Soul, funk, pop-psych, hard-edged rock and more from an inflammatory year.
Available on double CD, this is the fourth volume in Jon Savage’s in-depth look at the effect the fiery social and political landscape had on the music of the late 60s.
50 years ago, America was in turmoil. An ever-increasing public awareness of both the vast brutality and absolute futility of the Vietnam War stretched itself like a cinematic backdrop across all that was happening on home soil, with peace protests turning to riots, and riots to assassinations. In Europe, France was forever changed by nationwide general strikes and the May Paris student riots. The UK was in social conflict, playing uncomfortable host to Enoch Powell’s Rivers of Blood speech whilst younger generations campaigned for greater moral enlightenment. The bubble of hope had been burst worldwide and change was coming at a disturbing cost.
Jon Savage’s choices for 1968 include reactions to the rise of feminism: we see Martha Reeves singing “One day I’m gonna get stronger/ And I won’t need you no longer” on ‘Honey Chile’ and Janis Joplin positively screaming ‘I’m gonna show you baby that a woman can be tough” on ‘Piece Of My Heart’ whilst the 5th Dimension are worrying that “she walks all over you” on ‘Carpet Man’. We also see nods to the spectre of Otis Redding’s death in December of 1967, a source of worldwide grief over the following months as well as many posthumous singles, and Eddie Floyd’s ‘Big Bird’, written at the airport on his way to pay tribute at the funeral. We have the deceptively simple, upbeat rock steady smash of Desmond Dekker’s ‘Israelites’ entering the mainstream US Top 10 with its singsong nursery rhyme feel masking the bittersweet lyrics about extreme poverty and dissatisfaction.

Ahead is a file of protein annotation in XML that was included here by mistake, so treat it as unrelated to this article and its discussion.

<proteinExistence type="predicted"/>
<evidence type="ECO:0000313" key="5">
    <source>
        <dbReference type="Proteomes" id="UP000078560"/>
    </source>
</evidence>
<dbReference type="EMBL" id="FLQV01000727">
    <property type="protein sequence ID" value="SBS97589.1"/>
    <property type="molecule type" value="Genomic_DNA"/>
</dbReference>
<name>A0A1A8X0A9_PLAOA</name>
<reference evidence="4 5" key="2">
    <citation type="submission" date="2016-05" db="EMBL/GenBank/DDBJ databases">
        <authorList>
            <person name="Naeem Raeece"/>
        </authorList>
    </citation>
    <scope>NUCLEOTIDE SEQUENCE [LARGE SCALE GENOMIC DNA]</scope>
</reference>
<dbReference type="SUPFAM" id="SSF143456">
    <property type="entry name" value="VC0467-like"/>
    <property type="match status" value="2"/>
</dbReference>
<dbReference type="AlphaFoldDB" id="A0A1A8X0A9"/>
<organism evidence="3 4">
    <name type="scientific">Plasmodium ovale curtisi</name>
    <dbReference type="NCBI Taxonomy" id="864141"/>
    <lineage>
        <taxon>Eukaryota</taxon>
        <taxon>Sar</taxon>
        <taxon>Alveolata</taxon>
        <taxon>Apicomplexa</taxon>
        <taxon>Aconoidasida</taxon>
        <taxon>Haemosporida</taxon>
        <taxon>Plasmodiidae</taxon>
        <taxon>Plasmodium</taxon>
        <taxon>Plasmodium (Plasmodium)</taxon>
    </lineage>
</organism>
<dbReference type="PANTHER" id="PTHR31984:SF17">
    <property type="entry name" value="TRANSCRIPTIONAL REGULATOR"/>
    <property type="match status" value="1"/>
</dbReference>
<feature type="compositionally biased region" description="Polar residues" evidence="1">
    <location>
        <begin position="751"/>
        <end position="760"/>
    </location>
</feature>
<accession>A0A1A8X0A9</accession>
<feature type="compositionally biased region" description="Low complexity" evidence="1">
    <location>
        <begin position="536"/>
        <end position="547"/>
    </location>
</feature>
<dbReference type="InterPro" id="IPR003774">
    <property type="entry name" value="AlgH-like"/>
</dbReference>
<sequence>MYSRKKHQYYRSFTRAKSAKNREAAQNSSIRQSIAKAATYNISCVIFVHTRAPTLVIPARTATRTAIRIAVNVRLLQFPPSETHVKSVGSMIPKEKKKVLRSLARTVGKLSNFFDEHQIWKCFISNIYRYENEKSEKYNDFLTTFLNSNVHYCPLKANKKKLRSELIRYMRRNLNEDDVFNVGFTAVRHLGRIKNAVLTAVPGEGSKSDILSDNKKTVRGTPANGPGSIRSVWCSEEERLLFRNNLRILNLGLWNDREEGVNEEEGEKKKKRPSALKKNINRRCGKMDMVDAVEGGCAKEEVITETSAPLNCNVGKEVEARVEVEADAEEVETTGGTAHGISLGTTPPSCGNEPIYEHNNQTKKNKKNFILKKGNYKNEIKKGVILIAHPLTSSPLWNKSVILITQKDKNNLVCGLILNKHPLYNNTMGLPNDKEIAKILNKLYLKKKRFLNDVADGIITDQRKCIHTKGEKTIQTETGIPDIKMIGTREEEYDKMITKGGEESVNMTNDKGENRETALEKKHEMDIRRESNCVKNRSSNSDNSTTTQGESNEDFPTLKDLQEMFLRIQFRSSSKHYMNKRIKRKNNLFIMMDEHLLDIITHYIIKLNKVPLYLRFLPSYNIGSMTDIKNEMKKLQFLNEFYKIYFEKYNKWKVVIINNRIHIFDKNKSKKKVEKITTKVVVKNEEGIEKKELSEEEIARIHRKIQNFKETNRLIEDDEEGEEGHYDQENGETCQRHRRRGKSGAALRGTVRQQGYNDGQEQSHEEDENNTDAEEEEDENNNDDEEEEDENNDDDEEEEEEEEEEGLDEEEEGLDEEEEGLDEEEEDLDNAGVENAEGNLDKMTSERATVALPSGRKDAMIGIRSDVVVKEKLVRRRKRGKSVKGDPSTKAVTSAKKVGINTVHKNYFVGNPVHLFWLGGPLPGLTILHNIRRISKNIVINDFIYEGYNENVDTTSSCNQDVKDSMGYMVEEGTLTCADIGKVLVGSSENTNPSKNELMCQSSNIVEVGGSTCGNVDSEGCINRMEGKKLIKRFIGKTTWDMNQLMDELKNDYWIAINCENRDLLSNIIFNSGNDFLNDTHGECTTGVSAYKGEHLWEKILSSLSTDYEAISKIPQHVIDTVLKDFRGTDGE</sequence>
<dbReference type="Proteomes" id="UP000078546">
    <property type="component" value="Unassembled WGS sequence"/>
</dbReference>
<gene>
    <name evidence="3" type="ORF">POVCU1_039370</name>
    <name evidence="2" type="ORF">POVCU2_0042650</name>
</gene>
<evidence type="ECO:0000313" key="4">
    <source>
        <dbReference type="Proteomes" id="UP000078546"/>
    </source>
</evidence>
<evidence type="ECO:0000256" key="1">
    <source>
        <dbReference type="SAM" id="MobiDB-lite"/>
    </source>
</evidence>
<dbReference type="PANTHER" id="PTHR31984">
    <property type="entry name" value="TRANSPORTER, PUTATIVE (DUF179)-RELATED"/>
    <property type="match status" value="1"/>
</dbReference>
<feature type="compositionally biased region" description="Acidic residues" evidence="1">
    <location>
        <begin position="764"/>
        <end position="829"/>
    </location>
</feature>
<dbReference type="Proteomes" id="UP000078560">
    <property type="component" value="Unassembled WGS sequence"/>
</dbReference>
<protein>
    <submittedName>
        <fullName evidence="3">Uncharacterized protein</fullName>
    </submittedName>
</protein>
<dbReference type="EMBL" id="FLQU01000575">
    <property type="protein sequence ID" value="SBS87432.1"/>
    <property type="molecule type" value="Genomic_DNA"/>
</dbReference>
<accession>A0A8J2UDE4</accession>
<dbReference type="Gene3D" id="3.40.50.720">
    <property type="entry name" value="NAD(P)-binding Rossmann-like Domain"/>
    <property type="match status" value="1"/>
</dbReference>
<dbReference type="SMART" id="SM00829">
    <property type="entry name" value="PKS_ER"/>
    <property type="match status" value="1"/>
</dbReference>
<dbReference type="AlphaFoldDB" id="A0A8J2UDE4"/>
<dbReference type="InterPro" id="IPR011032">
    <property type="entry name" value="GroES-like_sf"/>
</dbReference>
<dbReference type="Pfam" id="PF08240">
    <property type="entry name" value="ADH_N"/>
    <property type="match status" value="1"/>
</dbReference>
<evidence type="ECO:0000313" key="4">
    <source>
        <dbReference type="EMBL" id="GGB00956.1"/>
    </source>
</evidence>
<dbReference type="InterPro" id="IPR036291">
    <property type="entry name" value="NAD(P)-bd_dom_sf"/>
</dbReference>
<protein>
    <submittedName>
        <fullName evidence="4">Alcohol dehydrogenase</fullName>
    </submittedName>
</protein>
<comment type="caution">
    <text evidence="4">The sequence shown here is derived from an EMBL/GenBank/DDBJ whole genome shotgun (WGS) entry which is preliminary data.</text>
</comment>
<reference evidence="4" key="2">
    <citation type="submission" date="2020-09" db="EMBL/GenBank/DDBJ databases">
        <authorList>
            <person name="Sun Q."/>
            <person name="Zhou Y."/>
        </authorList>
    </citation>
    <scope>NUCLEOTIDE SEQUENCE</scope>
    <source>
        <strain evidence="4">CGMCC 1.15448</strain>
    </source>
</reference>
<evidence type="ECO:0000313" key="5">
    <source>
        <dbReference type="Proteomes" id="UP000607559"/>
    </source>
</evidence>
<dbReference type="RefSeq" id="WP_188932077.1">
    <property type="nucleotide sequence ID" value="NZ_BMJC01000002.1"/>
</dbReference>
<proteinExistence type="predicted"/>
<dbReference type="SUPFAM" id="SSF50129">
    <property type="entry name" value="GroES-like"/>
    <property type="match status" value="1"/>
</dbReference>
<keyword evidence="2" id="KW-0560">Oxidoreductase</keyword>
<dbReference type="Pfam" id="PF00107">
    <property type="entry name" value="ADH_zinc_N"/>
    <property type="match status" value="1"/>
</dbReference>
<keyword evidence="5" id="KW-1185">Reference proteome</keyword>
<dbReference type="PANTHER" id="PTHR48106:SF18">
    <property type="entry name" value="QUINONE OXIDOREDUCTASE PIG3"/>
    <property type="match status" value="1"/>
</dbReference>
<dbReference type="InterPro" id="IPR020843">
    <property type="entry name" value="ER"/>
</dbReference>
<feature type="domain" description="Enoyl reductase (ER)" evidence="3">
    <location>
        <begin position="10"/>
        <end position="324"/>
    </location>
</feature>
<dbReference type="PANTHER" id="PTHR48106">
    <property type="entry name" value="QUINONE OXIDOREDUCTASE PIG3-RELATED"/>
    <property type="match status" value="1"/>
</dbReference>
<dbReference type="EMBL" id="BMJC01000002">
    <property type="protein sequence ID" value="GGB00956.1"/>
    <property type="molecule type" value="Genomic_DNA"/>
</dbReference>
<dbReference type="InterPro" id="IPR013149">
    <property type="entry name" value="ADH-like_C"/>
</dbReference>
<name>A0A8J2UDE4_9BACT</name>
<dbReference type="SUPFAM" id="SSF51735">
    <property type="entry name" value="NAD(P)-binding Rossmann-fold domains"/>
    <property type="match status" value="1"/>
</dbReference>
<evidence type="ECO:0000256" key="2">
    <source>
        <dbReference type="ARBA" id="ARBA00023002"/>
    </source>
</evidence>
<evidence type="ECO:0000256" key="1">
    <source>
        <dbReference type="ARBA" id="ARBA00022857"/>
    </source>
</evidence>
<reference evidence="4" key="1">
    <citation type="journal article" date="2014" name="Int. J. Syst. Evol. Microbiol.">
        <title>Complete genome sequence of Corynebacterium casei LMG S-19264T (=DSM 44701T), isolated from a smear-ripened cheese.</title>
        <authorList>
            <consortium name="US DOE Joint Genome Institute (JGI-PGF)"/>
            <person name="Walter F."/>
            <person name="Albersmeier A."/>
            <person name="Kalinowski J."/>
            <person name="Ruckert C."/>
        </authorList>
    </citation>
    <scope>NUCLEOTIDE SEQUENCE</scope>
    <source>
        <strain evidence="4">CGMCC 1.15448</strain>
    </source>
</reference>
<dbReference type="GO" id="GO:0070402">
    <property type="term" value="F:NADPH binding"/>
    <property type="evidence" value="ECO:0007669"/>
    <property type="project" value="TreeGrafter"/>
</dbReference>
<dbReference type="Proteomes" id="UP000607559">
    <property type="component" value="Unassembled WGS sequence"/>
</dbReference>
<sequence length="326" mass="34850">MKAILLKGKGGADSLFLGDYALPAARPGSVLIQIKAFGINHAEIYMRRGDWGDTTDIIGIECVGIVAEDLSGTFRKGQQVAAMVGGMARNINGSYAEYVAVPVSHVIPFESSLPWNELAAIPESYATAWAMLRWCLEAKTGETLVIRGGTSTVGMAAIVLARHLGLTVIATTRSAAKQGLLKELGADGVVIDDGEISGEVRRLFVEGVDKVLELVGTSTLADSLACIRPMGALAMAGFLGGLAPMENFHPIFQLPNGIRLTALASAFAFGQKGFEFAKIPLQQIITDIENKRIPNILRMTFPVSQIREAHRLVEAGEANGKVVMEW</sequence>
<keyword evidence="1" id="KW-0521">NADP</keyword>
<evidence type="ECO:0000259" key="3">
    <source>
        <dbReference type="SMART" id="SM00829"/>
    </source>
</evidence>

This was also the year of James Brown’s civil rights anthem, ‘Say It Loud! – I’m Black And I’m Proud’ and Sly & the Family Stone’s call for harmony with ‘Everyday People’ - coiner of the phrase “different strokes for different folks”. It’s hard to imagine the Crazy World of Arthur Brown’s ‘Fire!’ in any other year – as Jon puts it, “the madness and the glory of 1968”.
The year, and the album, finishes with the MC5’s ‘Kick Out The Jams’ – possibly the best version of it I’ve ever heard, and I only heard it when putting together this album with Jon. Given away as a free 7-inch at a gig in December 1968, it’s never been compiled before, and will leave you feeling fully ready for social change in 2019.